This edition of Who Makes Millersville Special features Dr. Donna Topping, professor of elementary and early childhood education. She has been at Millersville for 15 years.
Q: What has been your favorite memory thus far?
A: My favorite memory, and it’s one that happens again and again, is seeing the “Aha” moment when learning clicks for students.
Q: How would you describe your teaching technique?
A: I’m very high energy when I teach and I’ll do whatever it takes to get the point across. I incorporate music, drama, art, storytelling, cartoons, physical movement, pair and small group work into my lessons. Additionally, I will use more traditional techniques like lecture and PowerPoint.
Q: Students generally take the PRAXIS exams during the semester they have your courses. How do you prepare them for this exam and help to ease their anxiety?
A: I create multiple-choice “PRAXIS-like” exams so they are studying not only for my class, but also for that very high stakes test that will determine their certification. We study for tests differently, depending upon the type of test we will take, so I make sure that their study investment will yield bigger results in this way. Of course, the best preparation is to know the subject well, so I teach for that. There is a great deal of comfort knowing that Millersville University students traditionally have done very well on the PRAXIS.
Q: What is the best piece of advice you’ve received in regards to education?
A: “Be the kind of teacher you would want to have.”
Q: What’s one thing that most people on campus don’t know about you?
A: I’m a church organist.
Q: Do you take it as a compliment that Millersville University is sometimes stereotyped as a “teacher’s college?”
A: That’s a fond tribute to our roots, but everyone knows we have grown to encompass so many more fields.
Q: What qualities make up a successful educator?
A: There are so many attributes that come together in a successful teacher! If I had to settle on just two, I’d say passion and compassion – passion for your subject, and compassion for those who are learning it.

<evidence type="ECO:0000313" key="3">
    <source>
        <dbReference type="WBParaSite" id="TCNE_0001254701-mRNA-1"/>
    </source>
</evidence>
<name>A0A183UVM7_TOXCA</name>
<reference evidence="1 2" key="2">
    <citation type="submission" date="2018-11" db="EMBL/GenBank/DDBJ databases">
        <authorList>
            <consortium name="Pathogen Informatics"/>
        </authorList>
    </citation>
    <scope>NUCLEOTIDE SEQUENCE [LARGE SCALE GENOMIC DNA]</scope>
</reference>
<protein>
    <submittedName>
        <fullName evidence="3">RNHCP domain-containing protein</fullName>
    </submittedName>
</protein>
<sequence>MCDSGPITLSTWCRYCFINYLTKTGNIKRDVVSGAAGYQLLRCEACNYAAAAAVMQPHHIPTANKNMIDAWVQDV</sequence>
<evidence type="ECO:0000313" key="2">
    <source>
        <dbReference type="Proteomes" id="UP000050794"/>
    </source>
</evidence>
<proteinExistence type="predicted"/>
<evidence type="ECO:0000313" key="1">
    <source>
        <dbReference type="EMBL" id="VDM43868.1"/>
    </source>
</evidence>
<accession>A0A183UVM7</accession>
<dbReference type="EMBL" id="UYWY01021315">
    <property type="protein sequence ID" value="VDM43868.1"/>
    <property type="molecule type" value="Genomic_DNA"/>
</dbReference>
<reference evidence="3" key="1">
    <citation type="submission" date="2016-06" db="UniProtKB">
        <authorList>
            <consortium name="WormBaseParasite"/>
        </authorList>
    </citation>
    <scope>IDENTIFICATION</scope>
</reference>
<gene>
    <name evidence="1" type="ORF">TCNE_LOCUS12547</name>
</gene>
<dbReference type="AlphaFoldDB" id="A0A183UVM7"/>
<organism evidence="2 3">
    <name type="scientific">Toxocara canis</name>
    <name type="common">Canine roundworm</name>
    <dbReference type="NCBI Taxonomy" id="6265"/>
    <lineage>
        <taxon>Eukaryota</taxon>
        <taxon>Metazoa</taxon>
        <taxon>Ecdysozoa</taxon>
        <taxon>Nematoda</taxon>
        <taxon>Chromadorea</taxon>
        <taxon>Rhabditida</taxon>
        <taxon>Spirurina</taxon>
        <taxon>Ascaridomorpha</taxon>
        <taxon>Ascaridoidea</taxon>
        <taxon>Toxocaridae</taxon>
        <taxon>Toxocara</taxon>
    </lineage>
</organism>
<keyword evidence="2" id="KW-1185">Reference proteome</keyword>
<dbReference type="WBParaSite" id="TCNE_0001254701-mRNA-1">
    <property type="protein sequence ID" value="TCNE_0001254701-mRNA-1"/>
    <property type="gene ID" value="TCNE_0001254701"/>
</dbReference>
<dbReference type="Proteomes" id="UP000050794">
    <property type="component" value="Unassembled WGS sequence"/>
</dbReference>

Q: How many teaching positions have you held?
A: I was a first grade teacher, reading specialist, supervisor of reading and language arts for a school district before moving to higher education, where I taught at another university before coming to Millersville.
Q: Have you been involved in any on-campus organizations or committees during your time at Millersville?
A: I have served on a number of committees in my department, school and across the University. One of my favorites was the President’s Advisory Leadership Council, where I got such a broad overview of the University as a whole.
Q: What has been your greatest accomplishment in the education field?
A: I’m proud of my three books published by Heinemann, a leading publisher in my field. But when former students come back and tell you that you made a difference in their teaching, there is very little that can top that.
Q: How important was education in the recent election?
A: It is time for politics and big business to get out of education. I would actively campaign for any candidate whose platform stated, “I’m staying out of education. I don’t know enough about it. I’m going to leave it to the educators who know what they’re doing and what needs to be done.”
Q: If you could switch lives with anybody in the entire world for one day, who would you pick?
A: Probably Ina Garten, the Barefoot Contessa, from the Food Network. She gets to spend her life interacting with such interesting people while traveling, shopping, cooking and entertaining!
Q: What has been the most challenging experience you’ve encountered while teaching?
A: Time is every teacher’s arch-enemy. We know our subjects so well and so thoroughly that it’s hard to wrestle that subject to the ground so that it fits into time allotted for a course, and still make sure the course has integrity.
Q: How did you grow from this?
A: It forces a constant revisiting of knowledge, and the discipline of distilling the essence of what’s most important.
Q: What is your idea of a relaxing day?
A: A chilly, rainy day where I have nothing planned; a fire in the fireplace, a stack of books and crossword puzzles at the ready.
Q: What is one thing you just cannot live without?
A: The love of my family and friends.